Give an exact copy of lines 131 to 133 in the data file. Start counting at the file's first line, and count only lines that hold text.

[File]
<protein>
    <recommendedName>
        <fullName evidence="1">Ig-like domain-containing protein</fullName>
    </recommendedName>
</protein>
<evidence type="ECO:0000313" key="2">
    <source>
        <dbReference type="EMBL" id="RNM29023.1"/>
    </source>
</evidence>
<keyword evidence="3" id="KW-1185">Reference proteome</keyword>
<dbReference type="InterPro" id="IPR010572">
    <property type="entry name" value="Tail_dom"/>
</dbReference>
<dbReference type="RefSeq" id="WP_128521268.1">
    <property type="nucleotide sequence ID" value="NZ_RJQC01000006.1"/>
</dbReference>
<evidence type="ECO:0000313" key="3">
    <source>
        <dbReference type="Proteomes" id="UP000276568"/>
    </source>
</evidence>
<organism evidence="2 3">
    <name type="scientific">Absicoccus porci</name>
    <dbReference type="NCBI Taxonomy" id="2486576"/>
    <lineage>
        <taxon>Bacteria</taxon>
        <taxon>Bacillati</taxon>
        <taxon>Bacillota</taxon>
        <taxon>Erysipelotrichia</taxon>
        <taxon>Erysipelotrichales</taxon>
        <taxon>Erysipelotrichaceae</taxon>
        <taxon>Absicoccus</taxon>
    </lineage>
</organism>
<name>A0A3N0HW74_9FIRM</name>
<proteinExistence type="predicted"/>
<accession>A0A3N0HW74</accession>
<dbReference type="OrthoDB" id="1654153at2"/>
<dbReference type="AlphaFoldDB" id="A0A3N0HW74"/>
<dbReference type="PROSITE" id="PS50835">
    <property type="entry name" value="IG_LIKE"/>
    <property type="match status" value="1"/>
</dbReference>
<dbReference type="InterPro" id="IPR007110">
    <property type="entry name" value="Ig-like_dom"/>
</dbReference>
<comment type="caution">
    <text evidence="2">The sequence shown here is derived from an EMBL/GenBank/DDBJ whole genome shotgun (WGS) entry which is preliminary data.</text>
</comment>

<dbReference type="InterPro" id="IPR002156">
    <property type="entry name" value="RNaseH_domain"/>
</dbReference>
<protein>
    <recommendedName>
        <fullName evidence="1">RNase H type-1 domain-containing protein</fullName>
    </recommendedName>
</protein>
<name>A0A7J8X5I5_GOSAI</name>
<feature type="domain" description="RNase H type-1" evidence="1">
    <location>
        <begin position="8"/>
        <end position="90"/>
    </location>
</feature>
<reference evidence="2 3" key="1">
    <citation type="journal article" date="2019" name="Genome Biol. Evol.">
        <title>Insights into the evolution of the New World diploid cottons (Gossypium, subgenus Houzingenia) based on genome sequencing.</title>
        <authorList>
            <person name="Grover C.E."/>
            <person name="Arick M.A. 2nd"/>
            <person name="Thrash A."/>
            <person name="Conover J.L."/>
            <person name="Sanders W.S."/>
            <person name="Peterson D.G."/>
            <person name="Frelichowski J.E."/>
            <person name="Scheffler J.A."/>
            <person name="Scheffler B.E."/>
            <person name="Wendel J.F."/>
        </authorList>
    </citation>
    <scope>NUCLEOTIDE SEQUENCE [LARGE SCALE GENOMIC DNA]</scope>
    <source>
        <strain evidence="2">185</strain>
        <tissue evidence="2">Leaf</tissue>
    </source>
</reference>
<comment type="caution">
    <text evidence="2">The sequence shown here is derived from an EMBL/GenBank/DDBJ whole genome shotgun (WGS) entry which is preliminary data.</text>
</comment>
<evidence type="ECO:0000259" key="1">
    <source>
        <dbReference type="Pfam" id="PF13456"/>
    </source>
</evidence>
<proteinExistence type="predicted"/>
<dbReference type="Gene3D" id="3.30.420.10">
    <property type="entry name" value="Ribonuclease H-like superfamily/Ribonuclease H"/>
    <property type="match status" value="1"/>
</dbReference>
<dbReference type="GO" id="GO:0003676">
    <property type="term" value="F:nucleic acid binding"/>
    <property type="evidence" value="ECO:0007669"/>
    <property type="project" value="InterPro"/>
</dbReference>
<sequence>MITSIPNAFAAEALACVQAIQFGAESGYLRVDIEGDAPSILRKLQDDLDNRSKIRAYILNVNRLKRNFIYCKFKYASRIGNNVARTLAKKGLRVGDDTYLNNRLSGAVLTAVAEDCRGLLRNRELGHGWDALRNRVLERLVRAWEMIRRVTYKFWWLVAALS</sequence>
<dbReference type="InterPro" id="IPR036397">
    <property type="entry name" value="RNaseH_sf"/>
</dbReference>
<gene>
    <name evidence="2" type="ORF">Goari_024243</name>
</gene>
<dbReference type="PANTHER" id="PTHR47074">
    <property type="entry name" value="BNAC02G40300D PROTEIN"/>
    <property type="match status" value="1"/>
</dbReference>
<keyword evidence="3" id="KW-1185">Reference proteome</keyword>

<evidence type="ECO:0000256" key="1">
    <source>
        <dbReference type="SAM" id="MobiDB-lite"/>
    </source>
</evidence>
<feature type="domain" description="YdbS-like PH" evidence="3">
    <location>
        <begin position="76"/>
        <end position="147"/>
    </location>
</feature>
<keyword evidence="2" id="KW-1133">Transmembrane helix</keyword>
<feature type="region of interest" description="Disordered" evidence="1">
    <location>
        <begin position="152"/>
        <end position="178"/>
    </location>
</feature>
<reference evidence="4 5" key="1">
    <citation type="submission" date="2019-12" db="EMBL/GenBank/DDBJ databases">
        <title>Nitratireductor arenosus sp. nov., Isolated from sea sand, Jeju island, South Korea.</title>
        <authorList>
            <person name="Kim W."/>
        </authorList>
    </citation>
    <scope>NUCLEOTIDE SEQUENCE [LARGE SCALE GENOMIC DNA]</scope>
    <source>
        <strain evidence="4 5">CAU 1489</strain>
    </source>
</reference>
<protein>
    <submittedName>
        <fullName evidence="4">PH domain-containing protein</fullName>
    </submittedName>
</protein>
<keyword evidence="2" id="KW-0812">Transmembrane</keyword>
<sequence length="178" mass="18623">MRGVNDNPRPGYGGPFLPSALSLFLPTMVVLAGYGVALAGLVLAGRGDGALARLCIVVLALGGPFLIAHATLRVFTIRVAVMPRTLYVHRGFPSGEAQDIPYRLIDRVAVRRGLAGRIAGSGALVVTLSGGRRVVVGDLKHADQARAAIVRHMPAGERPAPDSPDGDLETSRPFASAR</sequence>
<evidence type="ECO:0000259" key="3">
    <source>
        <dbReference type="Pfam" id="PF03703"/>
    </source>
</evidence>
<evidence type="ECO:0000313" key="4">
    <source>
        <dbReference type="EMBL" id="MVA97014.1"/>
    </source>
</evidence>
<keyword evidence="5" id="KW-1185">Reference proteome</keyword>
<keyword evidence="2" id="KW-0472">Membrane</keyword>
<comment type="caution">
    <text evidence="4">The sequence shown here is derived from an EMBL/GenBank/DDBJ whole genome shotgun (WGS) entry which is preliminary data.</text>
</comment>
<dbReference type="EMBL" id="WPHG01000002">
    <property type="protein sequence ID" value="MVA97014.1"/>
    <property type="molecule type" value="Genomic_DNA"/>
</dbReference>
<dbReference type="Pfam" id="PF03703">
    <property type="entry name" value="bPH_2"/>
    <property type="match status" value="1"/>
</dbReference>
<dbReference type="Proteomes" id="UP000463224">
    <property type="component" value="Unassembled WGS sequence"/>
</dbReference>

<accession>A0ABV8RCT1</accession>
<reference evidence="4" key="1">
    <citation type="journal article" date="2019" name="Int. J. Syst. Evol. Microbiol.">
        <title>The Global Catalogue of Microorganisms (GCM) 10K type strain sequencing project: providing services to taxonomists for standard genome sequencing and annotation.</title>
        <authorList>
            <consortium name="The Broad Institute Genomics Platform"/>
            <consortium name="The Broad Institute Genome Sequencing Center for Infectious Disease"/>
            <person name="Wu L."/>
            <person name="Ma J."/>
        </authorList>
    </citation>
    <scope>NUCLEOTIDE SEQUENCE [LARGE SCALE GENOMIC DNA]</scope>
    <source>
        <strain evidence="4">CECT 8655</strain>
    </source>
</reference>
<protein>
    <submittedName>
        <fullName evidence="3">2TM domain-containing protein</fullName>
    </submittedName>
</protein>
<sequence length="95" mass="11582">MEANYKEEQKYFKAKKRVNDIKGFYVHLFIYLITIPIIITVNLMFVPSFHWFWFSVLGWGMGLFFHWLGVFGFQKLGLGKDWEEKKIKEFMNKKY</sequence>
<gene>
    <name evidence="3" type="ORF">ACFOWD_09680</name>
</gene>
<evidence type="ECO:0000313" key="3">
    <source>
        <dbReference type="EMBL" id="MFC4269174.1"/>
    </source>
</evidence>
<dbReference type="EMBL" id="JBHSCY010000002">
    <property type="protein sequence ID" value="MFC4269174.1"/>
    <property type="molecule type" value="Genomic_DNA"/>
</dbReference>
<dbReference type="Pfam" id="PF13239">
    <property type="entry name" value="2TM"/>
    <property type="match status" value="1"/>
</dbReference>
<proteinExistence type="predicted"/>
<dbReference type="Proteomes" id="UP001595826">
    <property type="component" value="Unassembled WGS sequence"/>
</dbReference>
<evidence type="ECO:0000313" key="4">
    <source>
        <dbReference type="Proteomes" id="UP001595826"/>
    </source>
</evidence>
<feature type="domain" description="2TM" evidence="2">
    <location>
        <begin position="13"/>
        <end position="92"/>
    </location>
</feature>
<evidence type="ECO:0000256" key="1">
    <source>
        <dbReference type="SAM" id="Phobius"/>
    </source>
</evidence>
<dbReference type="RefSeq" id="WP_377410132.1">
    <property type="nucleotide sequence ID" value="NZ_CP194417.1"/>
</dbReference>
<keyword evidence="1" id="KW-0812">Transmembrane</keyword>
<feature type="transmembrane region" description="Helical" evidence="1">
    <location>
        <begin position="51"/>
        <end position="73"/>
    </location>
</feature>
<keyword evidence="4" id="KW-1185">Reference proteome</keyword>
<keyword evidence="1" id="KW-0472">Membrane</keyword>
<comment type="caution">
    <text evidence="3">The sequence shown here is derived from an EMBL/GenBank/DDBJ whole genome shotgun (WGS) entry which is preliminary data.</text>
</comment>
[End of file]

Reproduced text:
    <location>
        <begin position="152"/>
        <end position="178"/>